A Tradition In Carving

Chanalli, with the assistance of CITEM, started exhibiting at Manila FAME eight years ago as a reseller of Filipino tribal and colonial antiques and found objects. Though the pieces on show appealed to both local collectors and foreign buyers, Chanalli’s owner realized that the pricing was too steep for the export market.

“Some of the foreign visitors asked if we can make reproductions instead so we can sell at a lower price,” explained the owner. Despite his inexperience in manufacturing, he decided to give it a go. For him, it was an opportunity to tap into a new market as well as a chance to help revive the local carving industry.

Chanalli’s back-end operations involve craftsmen based in three provinces, and an in-house finishing and packing team.

“I had to build my production from the ground up,” the owner explained, “so I went around in search of materials and carvers.” He also studied the different finishing techniques unique to wood products. “We use mango and acacia, which are sustainable. But it takes a long time to dry kasi those are fruit-bearing trees; we have to keep the humidity of the finished product to about 8-10 percent to reduce cracking. Yes, visible cracks may occur but not big enough to result in damaged items. That’s why I like charring the wood because it removes the moisture.”

As far as design is concerned, the owner didn’t have to look far for inspiration with his own home filled with his beloved source forms - various vintage and antique objects from his collection. To expand his knowledge, the owner joined CITEM’s Design for Export Program and widened his company’s creative range with collaborative projects.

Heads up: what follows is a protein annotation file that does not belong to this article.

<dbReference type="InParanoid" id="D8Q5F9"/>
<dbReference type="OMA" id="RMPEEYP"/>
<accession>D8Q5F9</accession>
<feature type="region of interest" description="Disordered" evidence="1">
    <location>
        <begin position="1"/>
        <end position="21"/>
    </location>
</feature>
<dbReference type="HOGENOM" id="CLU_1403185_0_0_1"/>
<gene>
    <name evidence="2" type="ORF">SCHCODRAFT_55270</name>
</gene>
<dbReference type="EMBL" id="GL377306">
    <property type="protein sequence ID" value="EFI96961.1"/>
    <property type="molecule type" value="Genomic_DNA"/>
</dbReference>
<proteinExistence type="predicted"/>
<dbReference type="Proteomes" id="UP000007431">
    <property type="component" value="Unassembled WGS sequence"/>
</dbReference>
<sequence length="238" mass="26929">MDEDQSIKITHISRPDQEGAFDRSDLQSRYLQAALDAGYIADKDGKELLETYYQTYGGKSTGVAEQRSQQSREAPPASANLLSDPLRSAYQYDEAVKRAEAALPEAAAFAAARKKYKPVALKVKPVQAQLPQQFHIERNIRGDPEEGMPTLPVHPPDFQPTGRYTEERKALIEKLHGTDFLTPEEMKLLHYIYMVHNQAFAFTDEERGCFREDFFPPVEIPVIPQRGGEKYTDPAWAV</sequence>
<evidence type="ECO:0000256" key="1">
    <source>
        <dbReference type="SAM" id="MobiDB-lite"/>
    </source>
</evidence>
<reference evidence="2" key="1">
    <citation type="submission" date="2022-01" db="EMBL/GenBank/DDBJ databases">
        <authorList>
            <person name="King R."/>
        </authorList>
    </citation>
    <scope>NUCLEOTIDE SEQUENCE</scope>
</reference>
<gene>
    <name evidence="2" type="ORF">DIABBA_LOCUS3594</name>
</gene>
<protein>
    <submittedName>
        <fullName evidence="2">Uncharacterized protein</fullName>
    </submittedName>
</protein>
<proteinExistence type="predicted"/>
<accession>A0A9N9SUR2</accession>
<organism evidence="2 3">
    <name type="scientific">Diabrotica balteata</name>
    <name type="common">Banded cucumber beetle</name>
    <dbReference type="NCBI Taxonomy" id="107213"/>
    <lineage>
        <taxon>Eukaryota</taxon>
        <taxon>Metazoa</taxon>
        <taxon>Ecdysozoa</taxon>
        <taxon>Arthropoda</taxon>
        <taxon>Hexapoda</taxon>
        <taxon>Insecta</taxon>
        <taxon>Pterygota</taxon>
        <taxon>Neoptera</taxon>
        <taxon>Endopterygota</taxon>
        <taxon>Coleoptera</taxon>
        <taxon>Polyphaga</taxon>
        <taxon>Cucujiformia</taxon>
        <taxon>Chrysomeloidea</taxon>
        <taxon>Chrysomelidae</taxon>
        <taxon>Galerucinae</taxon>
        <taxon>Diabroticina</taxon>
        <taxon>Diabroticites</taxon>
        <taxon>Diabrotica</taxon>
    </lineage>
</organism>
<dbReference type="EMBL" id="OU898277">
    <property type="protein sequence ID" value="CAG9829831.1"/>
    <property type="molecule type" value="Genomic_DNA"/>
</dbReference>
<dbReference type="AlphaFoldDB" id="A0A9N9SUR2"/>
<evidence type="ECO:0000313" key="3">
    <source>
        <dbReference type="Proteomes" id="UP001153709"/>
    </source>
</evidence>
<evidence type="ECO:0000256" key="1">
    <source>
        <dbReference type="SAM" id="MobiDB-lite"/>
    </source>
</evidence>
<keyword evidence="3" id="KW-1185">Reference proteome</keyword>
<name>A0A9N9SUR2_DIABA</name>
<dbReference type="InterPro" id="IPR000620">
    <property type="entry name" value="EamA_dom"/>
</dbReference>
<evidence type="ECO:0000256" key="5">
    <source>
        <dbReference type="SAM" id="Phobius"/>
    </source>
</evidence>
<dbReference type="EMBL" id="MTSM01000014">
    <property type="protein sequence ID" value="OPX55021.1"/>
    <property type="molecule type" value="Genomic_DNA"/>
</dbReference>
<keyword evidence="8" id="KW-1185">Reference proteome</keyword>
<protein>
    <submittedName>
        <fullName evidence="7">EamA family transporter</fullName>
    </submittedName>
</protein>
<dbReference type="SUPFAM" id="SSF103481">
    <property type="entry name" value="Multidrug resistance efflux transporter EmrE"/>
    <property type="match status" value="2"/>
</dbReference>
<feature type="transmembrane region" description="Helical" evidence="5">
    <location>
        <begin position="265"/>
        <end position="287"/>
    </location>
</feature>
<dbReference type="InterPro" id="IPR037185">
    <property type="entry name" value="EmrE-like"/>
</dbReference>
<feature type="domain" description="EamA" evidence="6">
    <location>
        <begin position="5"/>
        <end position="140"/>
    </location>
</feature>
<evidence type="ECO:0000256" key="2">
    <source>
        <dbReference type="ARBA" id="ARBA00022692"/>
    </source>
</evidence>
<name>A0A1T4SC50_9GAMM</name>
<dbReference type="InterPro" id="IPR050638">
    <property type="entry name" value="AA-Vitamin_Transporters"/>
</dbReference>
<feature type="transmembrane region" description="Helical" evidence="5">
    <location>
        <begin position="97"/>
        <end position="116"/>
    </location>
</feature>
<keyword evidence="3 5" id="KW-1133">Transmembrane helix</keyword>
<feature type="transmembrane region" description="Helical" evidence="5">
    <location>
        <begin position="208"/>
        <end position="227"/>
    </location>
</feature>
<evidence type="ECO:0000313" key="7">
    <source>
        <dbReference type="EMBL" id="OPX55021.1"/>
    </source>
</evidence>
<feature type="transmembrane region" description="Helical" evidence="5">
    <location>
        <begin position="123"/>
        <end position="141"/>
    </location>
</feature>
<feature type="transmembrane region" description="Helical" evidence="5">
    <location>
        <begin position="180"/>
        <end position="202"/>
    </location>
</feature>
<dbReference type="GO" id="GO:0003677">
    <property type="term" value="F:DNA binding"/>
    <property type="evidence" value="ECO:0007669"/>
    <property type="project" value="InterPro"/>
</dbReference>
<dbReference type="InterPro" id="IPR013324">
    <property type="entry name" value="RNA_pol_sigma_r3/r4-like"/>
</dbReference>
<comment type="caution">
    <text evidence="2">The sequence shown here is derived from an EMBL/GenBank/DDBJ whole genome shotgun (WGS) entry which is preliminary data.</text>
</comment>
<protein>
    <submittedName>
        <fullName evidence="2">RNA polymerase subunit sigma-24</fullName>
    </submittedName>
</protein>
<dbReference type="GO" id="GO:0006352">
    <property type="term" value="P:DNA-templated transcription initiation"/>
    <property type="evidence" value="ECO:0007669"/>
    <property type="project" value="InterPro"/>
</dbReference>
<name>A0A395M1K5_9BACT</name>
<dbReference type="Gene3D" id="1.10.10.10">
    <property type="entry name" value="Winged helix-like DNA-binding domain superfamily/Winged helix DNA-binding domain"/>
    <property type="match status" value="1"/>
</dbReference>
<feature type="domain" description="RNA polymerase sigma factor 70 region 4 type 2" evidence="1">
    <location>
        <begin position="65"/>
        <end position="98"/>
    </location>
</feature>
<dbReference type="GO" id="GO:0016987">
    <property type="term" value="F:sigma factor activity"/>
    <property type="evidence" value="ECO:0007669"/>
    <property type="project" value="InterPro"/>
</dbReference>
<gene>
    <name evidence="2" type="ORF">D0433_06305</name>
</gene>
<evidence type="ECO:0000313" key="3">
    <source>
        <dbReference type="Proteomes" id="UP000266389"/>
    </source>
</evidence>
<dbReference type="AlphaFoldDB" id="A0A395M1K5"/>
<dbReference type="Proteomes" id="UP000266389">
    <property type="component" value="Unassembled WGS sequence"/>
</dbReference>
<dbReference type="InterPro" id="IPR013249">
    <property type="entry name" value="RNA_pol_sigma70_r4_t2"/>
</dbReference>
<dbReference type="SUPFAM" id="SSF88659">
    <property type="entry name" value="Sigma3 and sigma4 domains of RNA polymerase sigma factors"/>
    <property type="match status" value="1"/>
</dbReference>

Part of the company owner’s vast collection of antiques.

During those early years, the owner admitted that he “constantly prayed so that buyers will appreciate our products.” “Slowly there has been a good response even with small orders,” he added, “which provided the continuity that enabled us to maintain the business.”

Chanalli’s production is outsourced to craftsmen in Pampanga, Laguna, and Bacolod, while finishing and packing are done in-house. It’s a simple system that seemed to have worked well for the owner who has fastidiously maintained the company’s standards while building up his production capacity. “Quality is important,” he emphasized, “not quantity.”

The owner banked on his strong faith as well as an established back-end operation when he accepted CITEM’s invitation to exhibit abroad. Chanalli’s initial outings were through CITEM’s booths at Frankfurt’s Ambiente, followed recently by Maison&Objet in Paris. “Without CITEM’s support and guidance, wala kami . That’s really important, yung support nila , which gave us the confidence to continue the business.”

Sustainable wood, such as mango and acacia, is used for Chanalli’s antique reproductions.


Since its first show, the company has experienced steady growth driven mostly by European buyers who favor the romance of a bygone era. It is still adjusting to the export market’s hectic pace, but for the owner, it's well worth his efforts.

He recalled an incident while visiting one of his carvers in Laguna. The owner convinced the craftsman’s son - who at that time worked as a contractual in Manila - to help his father with his small carving business. Today, both father and son have become Chanalli’s trusted contractors with their own small pool of carvers.

“Filipinos are creative by nature,” the owner said, “and if you give them the opportunity, kakayanin nila yon.” “Developing trust and goodwill with the artisans, employees, CITEM and the buyers is equally important,” Ayco stated, “in order for the business to grow.”


Alexander Ayco

 63 02 8901949

1670 Baler Street, Santiago Village,
Makati City,


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